Acromegaly Barbie

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Ever wonder how big Barbie would be in real life if you scaled her up from her ne plus ultra petite package? (C'mon, admit it.) Amble over to Rutgers University's Douglass College Center and check out a colossal version of everybody's favorite doll.

She's an educational tool constructed by a group called Challenging Unrealistic Views on Eating and Size (CURVES). In yet another effort to persuade the last five or six unconvinced Americans that Barbie's hourglass figure is an unreachable and destructive ideal of female beauty, CURVES assembled a behemoth babe out of tape, panty hose, styrofoam, and cotton. The final dimensions based on the doll's actual hip-to-waist ratio? Barbie is seven feet tall while weighing 110 lbs.

"Men and women are both faced with issues in society that affect their bodies and how they take care of themselves and see themselves," said Douglass College senior Davida Eisenberg, CURVES president.

The "beautiful" men and women to whom children look up are not always the role models they should have, she said. "Being thin [isn't] necessarily … positive," Eisenberg said.

Those are fine sentiments, if a bit late in the fashion show. While Barbie still sells exceptionally well for toymaker Mattel, it's also true that models of beauty–for both women and men–have proliferated wildly over the past several decades. Indeed, whatever punch the original feminist critique of Barbie packed now has about as much appeal to anyone as a "mod hair Ken" (scroll down, though be warned that this link may induce nightmares).

NEXT: Long Arm of the RIAA

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  1. Barbie isn’t real. This is fact. Are they really suggesting that little girls are calculating Barbie’s hip-to-waist ratio and then spending the rest of their lives commiting emotional flagellation based on the mathematical results? What if the toy represented the precise proportions of the average woman, wouldn’t there still be a whole lot of people out there who could potentially be offended? It’s a damn toy for chrissakes. If someone made a fat doll, it would still be decried as insulting to the overweight, and as presenting an unhealthy roll model.

    The feminists seem to be reacting more to the popularity of the doll than anything else, though. It’s not that Barbie hurts the kids that play with it that bothers them, but the fact that it doesn’t. Still, I have a hard time taking this hoary claptrap seriously enough to comment on it, especially since these kids are just a bunch of college students, regurgitating the political correctness of others.

  2. Attacking Barbie has lost it’s sting. CURVE should direct attention to living models and actresses. Nearly all of which perpetuate the size zero standard. While it may be possible to achieve the body of Auschwitz inmate, there is nothing healthy about it. The wire-hanger as the feminine ideal is a relatively recent phenomenon. Many of us would like to see a return to the soft curves of voluptuousness.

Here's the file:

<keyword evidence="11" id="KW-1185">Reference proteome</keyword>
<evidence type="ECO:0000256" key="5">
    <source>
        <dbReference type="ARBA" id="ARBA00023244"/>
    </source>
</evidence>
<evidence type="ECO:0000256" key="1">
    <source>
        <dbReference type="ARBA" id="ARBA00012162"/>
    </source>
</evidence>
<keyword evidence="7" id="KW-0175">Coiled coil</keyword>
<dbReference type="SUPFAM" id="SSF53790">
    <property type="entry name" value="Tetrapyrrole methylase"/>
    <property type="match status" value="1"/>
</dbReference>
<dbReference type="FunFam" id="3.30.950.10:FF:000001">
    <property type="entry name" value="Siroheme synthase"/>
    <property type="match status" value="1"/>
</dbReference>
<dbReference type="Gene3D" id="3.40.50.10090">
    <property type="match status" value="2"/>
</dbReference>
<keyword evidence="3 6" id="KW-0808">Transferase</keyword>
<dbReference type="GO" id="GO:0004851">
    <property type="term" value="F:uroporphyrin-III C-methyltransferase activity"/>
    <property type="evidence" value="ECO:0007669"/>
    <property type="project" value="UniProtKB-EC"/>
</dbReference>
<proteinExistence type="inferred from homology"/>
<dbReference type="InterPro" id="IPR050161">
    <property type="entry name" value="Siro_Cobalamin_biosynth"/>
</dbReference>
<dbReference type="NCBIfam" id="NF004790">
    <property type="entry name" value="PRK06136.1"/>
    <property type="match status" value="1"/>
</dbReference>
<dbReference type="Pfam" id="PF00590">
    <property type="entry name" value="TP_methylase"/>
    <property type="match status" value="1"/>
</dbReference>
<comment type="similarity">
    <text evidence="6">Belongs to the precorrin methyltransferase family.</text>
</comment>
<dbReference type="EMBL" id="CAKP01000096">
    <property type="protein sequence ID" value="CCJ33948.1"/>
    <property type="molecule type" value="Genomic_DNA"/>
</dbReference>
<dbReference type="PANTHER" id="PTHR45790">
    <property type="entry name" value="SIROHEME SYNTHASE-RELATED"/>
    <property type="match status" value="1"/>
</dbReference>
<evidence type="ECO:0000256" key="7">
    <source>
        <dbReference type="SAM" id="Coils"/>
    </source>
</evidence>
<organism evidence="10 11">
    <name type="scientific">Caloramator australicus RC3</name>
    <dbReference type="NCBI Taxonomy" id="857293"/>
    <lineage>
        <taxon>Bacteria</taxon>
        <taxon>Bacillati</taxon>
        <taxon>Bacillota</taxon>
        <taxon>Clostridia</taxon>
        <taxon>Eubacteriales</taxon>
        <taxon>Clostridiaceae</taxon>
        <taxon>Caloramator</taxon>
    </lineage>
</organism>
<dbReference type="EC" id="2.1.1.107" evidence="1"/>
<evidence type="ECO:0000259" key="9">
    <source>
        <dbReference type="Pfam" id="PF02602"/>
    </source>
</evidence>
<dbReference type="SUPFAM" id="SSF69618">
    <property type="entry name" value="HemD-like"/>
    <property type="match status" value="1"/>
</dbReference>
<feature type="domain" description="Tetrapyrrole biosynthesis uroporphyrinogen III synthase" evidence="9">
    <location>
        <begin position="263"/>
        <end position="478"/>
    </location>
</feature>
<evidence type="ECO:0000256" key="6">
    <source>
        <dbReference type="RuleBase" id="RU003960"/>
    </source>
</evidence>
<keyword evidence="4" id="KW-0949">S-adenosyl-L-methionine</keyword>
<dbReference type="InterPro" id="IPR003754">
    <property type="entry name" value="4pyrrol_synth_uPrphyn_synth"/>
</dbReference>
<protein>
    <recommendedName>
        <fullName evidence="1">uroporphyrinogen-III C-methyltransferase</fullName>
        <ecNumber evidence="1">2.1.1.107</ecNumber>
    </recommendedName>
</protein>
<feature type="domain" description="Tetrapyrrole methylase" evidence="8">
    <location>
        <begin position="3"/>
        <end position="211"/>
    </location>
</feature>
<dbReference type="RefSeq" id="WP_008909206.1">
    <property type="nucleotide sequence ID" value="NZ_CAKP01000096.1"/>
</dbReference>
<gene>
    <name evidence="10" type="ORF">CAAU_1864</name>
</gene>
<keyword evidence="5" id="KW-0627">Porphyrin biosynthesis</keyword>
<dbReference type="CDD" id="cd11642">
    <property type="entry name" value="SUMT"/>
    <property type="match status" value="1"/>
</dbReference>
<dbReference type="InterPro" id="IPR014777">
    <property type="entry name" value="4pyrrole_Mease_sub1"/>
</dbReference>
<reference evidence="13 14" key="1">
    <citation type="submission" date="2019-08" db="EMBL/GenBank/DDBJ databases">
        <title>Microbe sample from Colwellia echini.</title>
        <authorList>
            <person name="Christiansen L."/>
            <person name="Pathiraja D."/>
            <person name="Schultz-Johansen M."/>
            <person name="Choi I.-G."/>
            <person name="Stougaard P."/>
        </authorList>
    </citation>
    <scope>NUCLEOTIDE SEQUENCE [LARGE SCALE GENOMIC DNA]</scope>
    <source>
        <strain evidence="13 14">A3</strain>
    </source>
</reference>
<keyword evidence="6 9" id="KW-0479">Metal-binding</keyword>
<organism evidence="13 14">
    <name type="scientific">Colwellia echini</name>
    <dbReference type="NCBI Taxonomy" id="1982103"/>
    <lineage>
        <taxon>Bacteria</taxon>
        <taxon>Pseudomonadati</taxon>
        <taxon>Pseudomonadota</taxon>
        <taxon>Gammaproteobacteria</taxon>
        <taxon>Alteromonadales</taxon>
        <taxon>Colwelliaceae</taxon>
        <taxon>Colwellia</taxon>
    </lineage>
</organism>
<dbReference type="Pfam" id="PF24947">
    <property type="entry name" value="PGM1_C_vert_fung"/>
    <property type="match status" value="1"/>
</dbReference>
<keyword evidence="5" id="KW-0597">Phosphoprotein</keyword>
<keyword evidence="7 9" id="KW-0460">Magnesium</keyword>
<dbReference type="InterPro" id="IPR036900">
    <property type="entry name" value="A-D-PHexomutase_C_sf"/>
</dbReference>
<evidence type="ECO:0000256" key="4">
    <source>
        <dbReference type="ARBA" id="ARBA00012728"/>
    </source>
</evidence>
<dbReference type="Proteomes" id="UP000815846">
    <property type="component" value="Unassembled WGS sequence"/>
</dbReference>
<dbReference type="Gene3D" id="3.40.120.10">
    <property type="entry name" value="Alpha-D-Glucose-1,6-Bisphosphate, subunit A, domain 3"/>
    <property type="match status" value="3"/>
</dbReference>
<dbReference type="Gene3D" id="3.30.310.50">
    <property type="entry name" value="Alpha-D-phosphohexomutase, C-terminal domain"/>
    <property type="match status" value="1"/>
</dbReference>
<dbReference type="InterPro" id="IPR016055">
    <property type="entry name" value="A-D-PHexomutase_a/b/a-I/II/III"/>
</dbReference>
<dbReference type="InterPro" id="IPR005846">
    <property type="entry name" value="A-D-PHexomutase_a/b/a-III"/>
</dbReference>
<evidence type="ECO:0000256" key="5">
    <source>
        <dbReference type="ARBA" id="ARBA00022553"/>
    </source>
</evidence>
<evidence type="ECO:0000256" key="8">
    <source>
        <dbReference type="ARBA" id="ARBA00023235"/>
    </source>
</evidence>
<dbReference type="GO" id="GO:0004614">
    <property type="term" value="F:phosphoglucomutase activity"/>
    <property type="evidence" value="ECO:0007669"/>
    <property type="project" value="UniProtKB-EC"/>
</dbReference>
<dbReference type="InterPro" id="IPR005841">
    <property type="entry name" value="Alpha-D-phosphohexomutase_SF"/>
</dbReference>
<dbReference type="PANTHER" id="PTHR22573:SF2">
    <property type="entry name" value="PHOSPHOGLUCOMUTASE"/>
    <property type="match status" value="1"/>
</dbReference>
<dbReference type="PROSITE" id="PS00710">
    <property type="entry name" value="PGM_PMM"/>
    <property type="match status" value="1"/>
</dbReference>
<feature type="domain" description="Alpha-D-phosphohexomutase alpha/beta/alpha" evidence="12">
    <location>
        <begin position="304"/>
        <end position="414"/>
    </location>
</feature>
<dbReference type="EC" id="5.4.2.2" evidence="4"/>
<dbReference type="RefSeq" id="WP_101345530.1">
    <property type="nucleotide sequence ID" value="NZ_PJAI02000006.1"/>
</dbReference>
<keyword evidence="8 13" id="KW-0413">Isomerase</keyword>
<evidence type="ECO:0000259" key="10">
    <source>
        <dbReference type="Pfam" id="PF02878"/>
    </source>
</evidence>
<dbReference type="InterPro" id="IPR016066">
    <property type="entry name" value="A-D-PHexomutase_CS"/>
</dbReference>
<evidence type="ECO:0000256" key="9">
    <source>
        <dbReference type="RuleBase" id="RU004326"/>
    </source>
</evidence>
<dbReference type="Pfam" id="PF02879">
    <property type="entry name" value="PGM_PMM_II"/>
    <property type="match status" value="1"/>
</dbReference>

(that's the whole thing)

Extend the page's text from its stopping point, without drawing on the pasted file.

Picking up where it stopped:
http://www.judgmentofparis.com/Liis_Once.htm

  3. Never miss a chance to pick on the Douglass students, right Nick? I wonder if they’ll boycott Calista Flockhart’s induction into the Rutgers Hall of Distinguished Alumni. See http://www.alumni.rutgers.edu/events/show.php?id=106

    btw, how do we nominate you?

  4. It’s the fashion designers that want the skinny girls because they like the way their clothes “just hang” on them…and they all to be about the same size because they model the same clothes.

    But, as far as I can tell, nobody else thinks a fashion model’s figure is ideal — especially heterosexual men!! I mean, look at the models in Vogue or Glamour (they’re stick figures!), and then look at women in Playboy and Hustler (they have hips and boobs and butts! And long hair dammit!!).

  5. RE: Calista Flockhart and Rutgers Univ’s Distinguished Alums with Eating Disorders. I’m figuring that it’s only a matter of time before James Gandolfini is ushered into that hallowed space; when that happens, we can add CF’s body mass to Tony Soprano’s, divide by two, and have a couple of mesomorphs to be proud of.

  6. Thanks for posting this thing! I thought Davida Eisenberg was very astute and shows she knows alot about women’s bodies! Thanks very much for having something else besides the war!

    Thanks very much!

  7. happy tuesday all!

    oh my. that mod hair ken looks a lot like michael jackson…

    these types of barbie studies come ’round every once in a while, and the theme is exactly the same: barbie damages self-image.

    are there data to suggest that, say, GI Joe or Batman or Colonel Steve Austin (the $6 million man)figures have the same negative effect on boys and girls who play with them as well?

    just as barbie would imply anorexia and silicone, wouldn’t the male figures suggest steroids etc.?

    ah yes, another post-modern nightmare…

    cheers,
    drf

  8. “Barbie is seven feet tall while weighing 110 lbs.”

    The ideal woman is in the WNBA? Yuck!

  9. Oh yes, I’m sorry I’m always wanted to have sex with fat, butt-ugly women, but the evil capitalists and their darn “Beauty Myth” has made me attracted to physically fit females that don’t look like the average feminist scholar.

    It soooo unfair. 😐

  10. Is it just me, or does the Mod Hair Ken look like the dude in Something About Mary that got his beans and franks caught in his zipper?

  11. Great site Warren. Thanks.

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